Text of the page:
Much ado about mascots at local schools
September 27, 2005
GYPSUM – Eaton Reds. Arapahoe Warriors. Palmer Terrors. Alameda Pirates. Lamar Savages. Monte Vista Demons. Those are a few of the more controversial Colorado high school mascots, along with the Eagle Valley Devils, the downvalley high school. American Indian mascots are vanishing across the nation and Colorado. In Arvada, a high school changed it name from the Redskins to the Reds and use a red bulldog for a mascot. The Eaton Reds, from a high school near Greeley, have chosen to stay with their mascot – an American Indian.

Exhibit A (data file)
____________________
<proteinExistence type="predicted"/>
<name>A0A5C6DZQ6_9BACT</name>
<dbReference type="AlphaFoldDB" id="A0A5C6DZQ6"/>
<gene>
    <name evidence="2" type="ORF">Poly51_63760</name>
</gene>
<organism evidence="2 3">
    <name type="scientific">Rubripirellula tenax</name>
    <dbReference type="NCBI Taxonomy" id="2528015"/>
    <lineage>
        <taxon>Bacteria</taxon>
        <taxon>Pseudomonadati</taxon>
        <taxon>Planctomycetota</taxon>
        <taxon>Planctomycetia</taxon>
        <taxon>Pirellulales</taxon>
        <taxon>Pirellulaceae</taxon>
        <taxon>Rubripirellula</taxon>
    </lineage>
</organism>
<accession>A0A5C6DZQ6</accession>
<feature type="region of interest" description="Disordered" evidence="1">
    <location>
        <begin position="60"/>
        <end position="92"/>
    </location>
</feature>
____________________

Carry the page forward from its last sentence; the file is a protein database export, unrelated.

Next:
The National Collegiate Athletic Association’s executive committee recently considered banning all American Indian mascots – and did so for post-season play – but ultimately decided that it was up to universities and colleges to choose their mascots.Tradition and history are usually behind the choice of a mascot. Often, students are stuck with what generations of students before them picked. Upvalley, Battle Mountain’s Husky draws no controversy. In 1958, The Red Cliff High School Panthers and the Minturn High School Bulldogs consolidated into Battle Mountain High School. Students chose “Huskies” over “Wildcats” by a landslide, and the black and gold Huskies remain.Eagle Valley’s Devil falls into another controversial category, one where religion – not ethnicity or race – is the focus. “There are better mascots, but as I look at it, it’s a cute little guy with horns,” says Winsor Stough, minister at the Eagle Valley Community Church.Stough says songs that celebrate or emphasize Eagle Valley’s devil should be eliminated and the school should take a more lighthearted approach to the mascot, focusing on ‘Eagle Valley’ part of the school’s name. Parent Cathy Strickler says she agrees. “I understand how important tradition is, but it would be nice to have a mascot that highlights the valley’s history, like the eagle,” says Strickler. Daughters not ‘damaged’In 1960, the Gypsum High School Pirates and the Eagle High School Eagles consolidated into a larger high school in Gypsum. The student body voted between the black-and-white Devils and the green-and-white Trojans, and the devil won. Eagle Valley Middle School in Eagle are now the Pirates, and somehow the unfortunate eagle mascot got left in the dust. The pirate has also caused controversy. “About a decade ago, we discussed the possibility of changing the pirate mascot into something else,” says Jerry Santoro, Eagle Valley Middle School’s principal. “The overall feeling at the time was that ‘traditions’ were important and that previous generations had gone through school with the pirate as a mascot, and no once actually saw us or our teams as trying to emulate pirates,” Santoro says. As a result, the school toned down the image considerably – taking the knife out of the mascot’s mouth, for example. Santoro has two daughters – one an Eagle Valley High graduate and one currently at the home of the Devils. “The choice of this mascot probably would not have been first on my list when it was originally chosen,” Santoro says. “I also recognize that I wasn’t here when that choice was made, and have learned not to criticize that which I know little about.”Both of Santoro’s daughters have participated in numerous sports at the school and worn the Devils uniforms. “I recognize that some people find the use of this mascot offensive, but in our situation neither of our children have expressed a desire to change the mascot, nor do they seem damaged by this experience,” Santoro adds. Toning the Devil downAt Glenwood Springs High School, the administration catches flak every few years or so for their demon mascot. “There are better mascots out there – you can’t do much with our mascot,” says Steve Cable, the school’s athletics director . “We don’t have any demons in our building and Glenwood is on our football jerseys and other uniforms.”Despite the controversy, there is no push to change the mascot. “I guess you can make an issue out of anything,” says Cable, who’s been at the school for 28 years. Glenwood’s demon is much scarier than the Hotstuff Devil at Eagle Valley, which is probably why the devil is more visible throughout the building. Because of that, Eagle Valley Athletics Director Dave Scott says it would cost about a half a million dollars to change the mascot.”Regardless of the mascot, the representation of the mascot is what’s important,” says Mike Gass, the Eagle County school district’s director of secondary education. “I think Eagle Valley has done a good job of toning down the intensity of the mascot.”Eagle Valley High Principal Mark Strakbein says he agrees. “I haven’t seen where our mascot has influenced the moral or religious behavior of our students,” says Strakbein, who has been a Papoose, Indian, Mountaineer, Husky and Devil throughout his school years. Vail, Colorado